Although we pointed out that the appellant failed to provide us with budgetary data in Allen, appellant has overestimated the significance of that statement. Because a prosecutor has discretion to seek or not to seek the death penalty in a given case, Hankins, 132 S.W.3d at 387; Cantu v. State, 842 S.W.2d 667, 692 (Tex. Crim.App.1992); Gregg v. Georgia, 428 U.S. 153, 199, 96 S. Ct. 2909, 49 L. Ed. 2d 859 (1976) (holding prosecutorial discretion not unconstitutional), the amount of resources available, if a factor at all, is only one of numerous factors that may bear upon the exercise of a prosecutor's discretion. The exercise of prosecutorial discretion in an individual case necessarily employs the consideration of various factors including but not limited to: the facts of the case itself, the heinousness of the crime, whether the victim was defenseless, the location of the crime, the callousness of the execution, the particular defendant's history, and the level of the defendant's participation in the offense. We have held that prosecutorial discretion does not violate the Eighth and Fourteenth Amendments. Hankins, 132 S.W.3d at 387; Ladd v. State, 3 S.W.3d 547, 574 (Tex. Crim.App.1999). Given the broad discretion that a prosecutor possesses when deciding *613 whether to pursue the death penalty, appellant cannot show that the trial court abused its discretion in failing to quash the indictment and declare the death penalty unconstitutional. Appellant's first point of error is overruled.

In his third point of error, appellant asserts that the "10/12" rule of Article 37.071 violates the constitution. This Court has previously considered and rejected this claim, and appellant has given us no reason to reconsider it here. Escamilla v. State, 143 S.W.3d 814, 828 (Tex. Crim.App.2004), cert. denied, 544 U.S. 950, 125 S. Ct. 1697, 161 L. Ed. 2d 528 (2005). Appellant's third point of error is overruled.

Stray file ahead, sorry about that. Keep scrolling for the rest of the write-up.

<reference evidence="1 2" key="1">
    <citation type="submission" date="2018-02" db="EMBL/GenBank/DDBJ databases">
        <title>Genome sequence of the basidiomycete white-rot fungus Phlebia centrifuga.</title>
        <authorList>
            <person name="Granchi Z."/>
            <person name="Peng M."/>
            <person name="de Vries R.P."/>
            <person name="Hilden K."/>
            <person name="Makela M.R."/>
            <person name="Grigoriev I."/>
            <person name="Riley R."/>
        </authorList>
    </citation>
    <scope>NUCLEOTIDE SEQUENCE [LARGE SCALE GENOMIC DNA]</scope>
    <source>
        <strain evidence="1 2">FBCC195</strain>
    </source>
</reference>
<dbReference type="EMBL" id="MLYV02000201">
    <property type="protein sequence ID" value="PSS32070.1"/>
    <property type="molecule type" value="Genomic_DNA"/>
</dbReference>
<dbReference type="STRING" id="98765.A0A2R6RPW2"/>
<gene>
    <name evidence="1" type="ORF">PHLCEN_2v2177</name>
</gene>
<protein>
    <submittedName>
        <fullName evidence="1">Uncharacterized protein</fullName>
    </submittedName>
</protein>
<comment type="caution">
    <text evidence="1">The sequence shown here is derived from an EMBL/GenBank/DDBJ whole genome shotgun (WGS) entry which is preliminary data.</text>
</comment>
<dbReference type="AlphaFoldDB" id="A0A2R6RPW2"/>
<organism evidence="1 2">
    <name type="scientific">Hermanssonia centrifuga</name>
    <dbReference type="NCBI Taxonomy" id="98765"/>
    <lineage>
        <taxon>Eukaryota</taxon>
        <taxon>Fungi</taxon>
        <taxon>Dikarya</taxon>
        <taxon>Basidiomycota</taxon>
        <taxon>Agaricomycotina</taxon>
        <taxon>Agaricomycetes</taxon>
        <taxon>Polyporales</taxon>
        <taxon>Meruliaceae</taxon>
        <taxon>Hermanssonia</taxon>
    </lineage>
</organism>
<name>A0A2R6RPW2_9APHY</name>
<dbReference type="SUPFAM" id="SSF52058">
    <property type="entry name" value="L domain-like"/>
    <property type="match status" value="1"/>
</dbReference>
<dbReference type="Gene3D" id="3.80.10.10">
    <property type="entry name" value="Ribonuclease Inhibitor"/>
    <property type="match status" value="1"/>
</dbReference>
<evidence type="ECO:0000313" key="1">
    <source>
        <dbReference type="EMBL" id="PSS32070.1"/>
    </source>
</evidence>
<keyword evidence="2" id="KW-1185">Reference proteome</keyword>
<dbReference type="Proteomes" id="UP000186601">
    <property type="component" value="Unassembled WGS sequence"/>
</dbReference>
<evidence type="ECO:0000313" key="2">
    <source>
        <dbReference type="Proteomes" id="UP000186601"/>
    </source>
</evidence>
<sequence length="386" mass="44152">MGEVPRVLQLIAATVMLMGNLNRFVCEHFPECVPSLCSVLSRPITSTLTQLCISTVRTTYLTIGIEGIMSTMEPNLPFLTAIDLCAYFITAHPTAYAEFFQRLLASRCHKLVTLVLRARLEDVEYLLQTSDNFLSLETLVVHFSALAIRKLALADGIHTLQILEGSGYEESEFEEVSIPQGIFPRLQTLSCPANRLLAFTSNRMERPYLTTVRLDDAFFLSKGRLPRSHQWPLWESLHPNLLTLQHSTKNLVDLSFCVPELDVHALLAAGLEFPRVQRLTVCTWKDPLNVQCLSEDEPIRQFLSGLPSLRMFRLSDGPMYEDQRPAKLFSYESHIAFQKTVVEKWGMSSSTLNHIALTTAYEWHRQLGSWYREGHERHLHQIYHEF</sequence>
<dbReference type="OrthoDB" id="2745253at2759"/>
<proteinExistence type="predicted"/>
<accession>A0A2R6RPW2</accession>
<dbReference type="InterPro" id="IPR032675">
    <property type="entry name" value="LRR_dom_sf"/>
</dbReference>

In his fifth point of error, appellant claims that the mitigation question submitted to the jury pursuant to Article 37.071, section 2(e), is unconstitutional because the statute does not require the State to prove beyond a reasonable doubt that there was insufficient mitigating evidence to support a life sentence. Appellant relies upon the United States Supreme Court's opinions in Ring v. Arizona, 536 U.S. 584, 122 S. Ct. 2428, 153 L. Ed. 2d 556 (2002), and Apprendi v. New Jersey, 530 U.S. 466, 120 S. Ct. 2348, 147 L. Ed. 2d 435 (2000), to support his argument. We have previously rejected this claim, and appellant has given us no reason to revisit the issue here. See Perry v. State, 158 S.W.3d 438, 446-47 (Tex.Crim.App.2004), cert. denied, ___ U.S. ___, 126 S. Ct. 416, 163 L. Ed. 2d 317 (2005). Appellant's fifth point of error is overruled.

We affirm the judgment of the trial court.

PRICE and WOMACK, JJ., concurred in the result.


[1] All references to articles refer to those in the Texas Code of Criminal Procedure.

[2] Goodman was overruled by Hernandez v. State, 757 S.W.2d 744, 752 (Tex.Crim.App. 1988), which was in turn overruled by Fuller v. State, 829 S.W.2d 191, 200 (Tex.Crim.App. 1992).

[3] Miranda v. Arizona, 384 U.S. 436, 86 S. Ct. 1602, 16 L. Ed. 2d 694 (1966); see also Art. 38.22.

[4] Blood found at the scene of the crime appeared to belong to the perpetrator, who may have cut himself when he committed the crime.

[5] Appellant does not argue that the giving of his confession or the giving of his consent for the two searches was in any way involuntary.